There was never an issue wearing the old belt and suspenders with a parachute harness, but we’ve found better ways to wear a fighting load over the years. This is merely a way to wear the improved load bearing the old way temporarily.

    • Simeon Nant, Continental Line says:

      I know, right? If it worked in my time, it should work forever. Back in ’76, we fought his Britannic Majesty, King George, with a leather cartridge box on a long sling. Also, we saved money on ammunition, too, since we had muzzle loaders. When it takes 45 seconds & eleven steps to load a musket, you really appreciate aimed fire. And look at the shenanigans of the new standing Army, with their confounding “camouflage.” However does one even know who to shoot? We had blue wool coats; if you weren’t wearing blue (or were an Indian) we assaulted you most violently. Are these modern troops saying they know more than his excellency George Washington?!?

  8. Luke says:

    First off; TUBES! on issue gear. Speaks of good things to come.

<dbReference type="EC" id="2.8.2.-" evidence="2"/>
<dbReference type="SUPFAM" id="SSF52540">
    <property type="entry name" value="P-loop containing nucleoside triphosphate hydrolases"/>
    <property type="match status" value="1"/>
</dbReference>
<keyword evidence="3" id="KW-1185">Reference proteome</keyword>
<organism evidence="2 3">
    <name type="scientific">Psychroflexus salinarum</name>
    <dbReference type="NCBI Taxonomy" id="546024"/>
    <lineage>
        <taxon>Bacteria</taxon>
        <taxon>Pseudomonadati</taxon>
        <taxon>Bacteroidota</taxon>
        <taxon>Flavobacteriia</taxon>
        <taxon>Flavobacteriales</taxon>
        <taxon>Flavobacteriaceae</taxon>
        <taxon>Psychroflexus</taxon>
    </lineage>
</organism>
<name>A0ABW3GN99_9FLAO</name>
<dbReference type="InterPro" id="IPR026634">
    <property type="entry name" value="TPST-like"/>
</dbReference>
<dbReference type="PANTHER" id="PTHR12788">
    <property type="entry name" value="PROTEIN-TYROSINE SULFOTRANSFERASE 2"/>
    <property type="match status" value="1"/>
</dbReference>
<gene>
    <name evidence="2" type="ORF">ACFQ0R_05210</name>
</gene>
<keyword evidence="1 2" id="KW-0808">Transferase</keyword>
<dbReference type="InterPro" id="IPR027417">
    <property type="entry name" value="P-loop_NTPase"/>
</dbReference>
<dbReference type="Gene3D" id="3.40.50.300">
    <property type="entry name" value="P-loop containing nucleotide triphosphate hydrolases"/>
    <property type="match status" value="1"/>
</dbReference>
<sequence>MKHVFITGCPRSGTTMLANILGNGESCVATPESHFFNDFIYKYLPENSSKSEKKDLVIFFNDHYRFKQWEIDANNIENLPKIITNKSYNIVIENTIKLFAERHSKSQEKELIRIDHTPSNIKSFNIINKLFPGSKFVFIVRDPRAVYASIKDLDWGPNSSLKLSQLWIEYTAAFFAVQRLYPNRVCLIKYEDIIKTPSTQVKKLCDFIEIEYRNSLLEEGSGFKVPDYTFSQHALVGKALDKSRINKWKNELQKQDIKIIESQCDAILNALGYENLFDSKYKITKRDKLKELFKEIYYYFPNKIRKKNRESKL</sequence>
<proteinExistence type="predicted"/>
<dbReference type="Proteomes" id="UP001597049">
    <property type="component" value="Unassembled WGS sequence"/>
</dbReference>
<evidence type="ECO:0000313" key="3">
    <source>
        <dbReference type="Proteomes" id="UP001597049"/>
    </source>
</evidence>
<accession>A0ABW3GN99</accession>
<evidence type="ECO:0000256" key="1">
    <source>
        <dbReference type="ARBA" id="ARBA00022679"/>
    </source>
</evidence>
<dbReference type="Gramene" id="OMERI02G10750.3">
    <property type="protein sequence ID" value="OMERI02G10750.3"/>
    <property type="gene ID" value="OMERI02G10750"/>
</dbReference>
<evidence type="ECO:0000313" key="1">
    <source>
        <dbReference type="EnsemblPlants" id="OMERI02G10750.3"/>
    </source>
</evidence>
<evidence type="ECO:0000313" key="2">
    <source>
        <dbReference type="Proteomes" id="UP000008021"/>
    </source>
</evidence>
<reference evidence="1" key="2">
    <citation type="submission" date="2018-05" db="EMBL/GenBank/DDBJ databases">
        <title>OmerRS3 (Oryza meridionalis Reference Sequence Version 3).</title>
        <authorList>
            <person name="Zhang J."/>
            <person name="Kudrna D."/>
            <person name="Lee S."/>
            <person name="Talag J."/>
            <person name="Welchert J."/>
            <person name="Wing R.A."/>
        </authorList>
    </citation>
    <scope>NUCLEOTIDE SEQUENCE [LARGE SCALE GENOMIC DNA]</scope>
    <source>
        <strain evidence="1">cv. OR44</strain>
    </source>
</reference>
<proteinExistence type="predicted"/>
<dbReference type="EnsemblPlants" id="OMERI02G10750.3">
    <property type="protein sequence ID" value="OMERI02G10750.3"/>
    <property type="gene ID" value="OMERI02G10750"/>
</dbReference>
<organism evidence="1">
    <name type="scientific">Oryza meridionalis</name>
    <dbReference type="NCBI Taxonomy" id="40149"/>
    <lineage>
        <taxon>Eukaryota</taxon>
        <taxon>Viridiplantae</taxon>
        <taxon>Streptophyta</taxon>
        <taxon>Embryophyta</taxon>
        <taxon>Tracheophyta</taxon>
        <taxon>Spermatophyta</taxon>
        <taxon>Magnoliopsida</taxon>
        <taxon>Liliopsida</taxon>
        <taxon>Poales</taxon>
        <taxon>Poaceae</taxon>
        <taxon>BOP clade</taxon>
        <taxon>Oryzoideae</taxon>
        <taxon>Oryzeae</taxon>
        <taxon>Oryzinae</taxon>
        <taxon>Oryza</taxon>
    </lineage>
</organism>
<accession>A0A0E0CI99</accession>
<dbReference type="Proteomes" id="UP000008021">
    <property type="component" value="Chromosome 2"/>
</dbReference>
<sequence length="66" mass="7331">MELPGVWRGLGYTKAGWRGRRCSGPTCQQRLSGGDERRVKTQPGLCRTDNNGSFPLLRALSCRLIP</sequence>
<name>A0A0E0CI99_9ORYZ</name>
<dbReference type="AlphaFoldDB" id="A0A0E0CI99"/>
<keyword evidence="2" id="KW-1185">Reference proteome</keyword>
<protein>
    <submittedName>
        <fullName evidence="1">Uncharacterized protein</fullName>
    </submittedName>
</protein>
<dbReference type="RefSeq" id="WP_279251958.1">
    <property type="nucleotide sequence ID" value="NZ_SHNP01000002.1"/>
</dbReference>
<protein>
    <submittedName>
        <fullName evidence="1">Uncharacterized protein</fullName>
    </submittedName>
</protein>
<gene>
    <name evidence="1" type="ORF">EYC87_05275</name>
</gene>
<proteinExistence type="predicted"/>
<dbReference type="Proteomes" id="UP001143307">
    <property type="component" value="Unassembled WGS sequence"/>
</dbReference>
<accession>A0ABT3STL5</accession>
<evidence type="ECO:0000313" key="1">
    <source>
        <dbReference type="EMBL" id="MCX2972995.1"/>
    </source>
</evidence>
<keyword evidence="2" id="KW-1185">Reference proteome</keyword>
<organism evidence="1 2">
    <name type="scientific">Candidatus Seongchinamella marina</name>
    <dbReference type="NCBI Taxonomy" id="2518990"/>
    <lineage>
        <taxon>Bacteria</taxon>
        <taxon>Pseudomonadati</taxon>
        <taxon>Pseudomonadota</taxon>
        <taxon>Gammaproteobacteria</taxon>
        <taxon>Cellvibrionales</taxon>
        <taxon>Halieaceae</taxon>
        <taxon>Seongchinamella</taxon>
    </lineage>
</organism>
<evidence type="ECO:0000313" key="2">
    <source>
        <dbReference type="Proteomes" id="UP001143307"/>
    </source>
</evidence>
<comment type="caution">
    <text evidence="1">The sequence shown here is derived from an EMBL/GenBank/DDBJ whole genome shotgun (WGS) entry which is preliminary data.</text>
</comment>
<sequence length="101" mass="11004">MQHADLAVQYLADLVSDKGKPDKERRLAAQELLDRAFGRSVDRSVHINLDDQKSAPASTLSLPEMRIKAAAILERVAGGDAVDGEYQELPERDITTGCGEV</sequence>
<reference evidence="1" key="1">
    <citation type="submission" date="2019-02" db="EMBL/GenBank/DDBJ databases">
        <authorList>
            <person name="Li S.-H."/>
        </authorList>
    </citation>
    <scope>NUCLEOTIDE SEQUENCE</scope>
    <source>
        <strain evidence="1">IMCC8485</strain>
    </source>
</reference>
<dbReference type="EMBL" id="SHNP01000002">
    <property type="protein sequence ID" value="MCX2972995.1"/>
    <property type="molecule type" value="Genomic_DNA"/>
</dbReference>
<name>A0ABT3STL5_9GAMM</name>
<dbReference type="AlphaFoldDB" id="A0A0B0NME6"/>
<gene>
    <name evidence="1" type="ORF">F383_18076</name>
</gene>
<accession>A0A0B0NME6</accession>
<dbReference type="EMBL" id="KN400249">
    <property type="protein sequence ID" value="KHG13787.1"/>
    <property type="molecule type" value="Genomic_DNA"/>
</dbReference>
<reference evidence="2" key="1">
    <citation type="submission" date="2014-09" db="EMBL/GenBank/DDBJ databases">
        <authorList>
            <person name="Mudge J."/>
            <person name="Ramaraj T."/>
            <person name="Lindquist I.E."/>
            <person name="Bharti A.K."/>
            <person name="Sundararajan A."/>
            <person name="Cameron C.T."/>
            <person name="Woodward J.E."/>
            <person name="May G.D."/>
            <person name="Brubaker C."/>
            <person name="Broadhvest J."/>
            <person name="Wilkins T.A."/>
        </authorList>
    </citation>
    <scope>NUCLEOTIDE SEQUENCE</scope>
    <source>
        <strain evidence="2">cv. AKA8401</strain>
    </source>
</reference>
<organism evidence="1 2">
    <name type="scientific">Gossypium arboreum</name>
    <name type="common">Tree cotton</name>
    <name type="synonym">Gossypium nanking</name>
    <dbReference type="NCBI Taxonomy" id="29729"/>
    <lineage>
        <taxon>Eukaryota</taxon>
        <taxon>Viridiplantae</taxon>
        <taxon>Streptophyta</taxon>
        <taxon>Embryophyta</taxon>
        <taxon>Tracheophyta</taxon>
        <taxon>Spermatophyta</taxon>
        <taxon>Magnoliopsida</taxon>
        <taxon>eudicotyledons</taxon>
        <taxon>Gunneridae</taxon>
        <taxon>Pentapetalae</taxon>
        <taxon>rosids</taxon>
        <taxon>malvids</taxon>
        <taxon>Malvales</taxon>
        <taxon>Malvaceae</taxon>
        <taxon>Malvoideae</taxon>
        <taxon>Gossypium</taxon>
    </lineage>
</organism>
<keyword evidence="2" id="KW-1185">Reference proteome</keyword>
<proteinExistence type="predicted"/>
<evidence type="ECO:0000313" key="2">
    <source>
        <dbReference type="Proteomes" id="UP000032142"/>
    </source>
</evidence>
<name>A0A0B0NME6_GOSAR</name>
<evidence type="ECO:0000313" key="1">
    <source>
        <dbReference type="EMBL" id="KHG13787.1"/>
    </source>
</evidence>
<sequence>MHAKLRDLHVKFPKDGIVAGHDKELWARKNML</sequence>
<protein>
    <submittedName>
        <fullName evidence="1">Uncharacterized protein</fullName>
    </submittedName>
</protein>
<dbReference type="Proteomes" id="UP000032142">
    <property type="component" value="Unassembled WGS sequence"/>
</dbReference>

Second: the whole rig (at least in the high position) being supported by a single dog-ear in 1″ webbing through a PALS slot gives me the willies.

    Third: I love the use of wide webbing in lieu of fabric+foam+spacer, light, cheap and reasonably comfortable. I wonder why I never see this in OTS gear.

    • Luke says:

      Disregard, on further inspection the dog ear appears to just be the tail tucked out of the way, but the height adjustment is a bit mysterious.

  9. Catherine says:

    Great Info about new fighting load system for paratroopers.I recently read an article about this topic that,Airborne Tactical Assault Panel (ABN-TAP) is expected to allow soldiers to place the fighting load under the parachute harness but below the reserve parachute during airborne infiltration operations.It will allow paratroopers to properly adjust the T-11 parachute harness to their specific sizing requirements and keep the T-11 reserve parachute handle well within reach.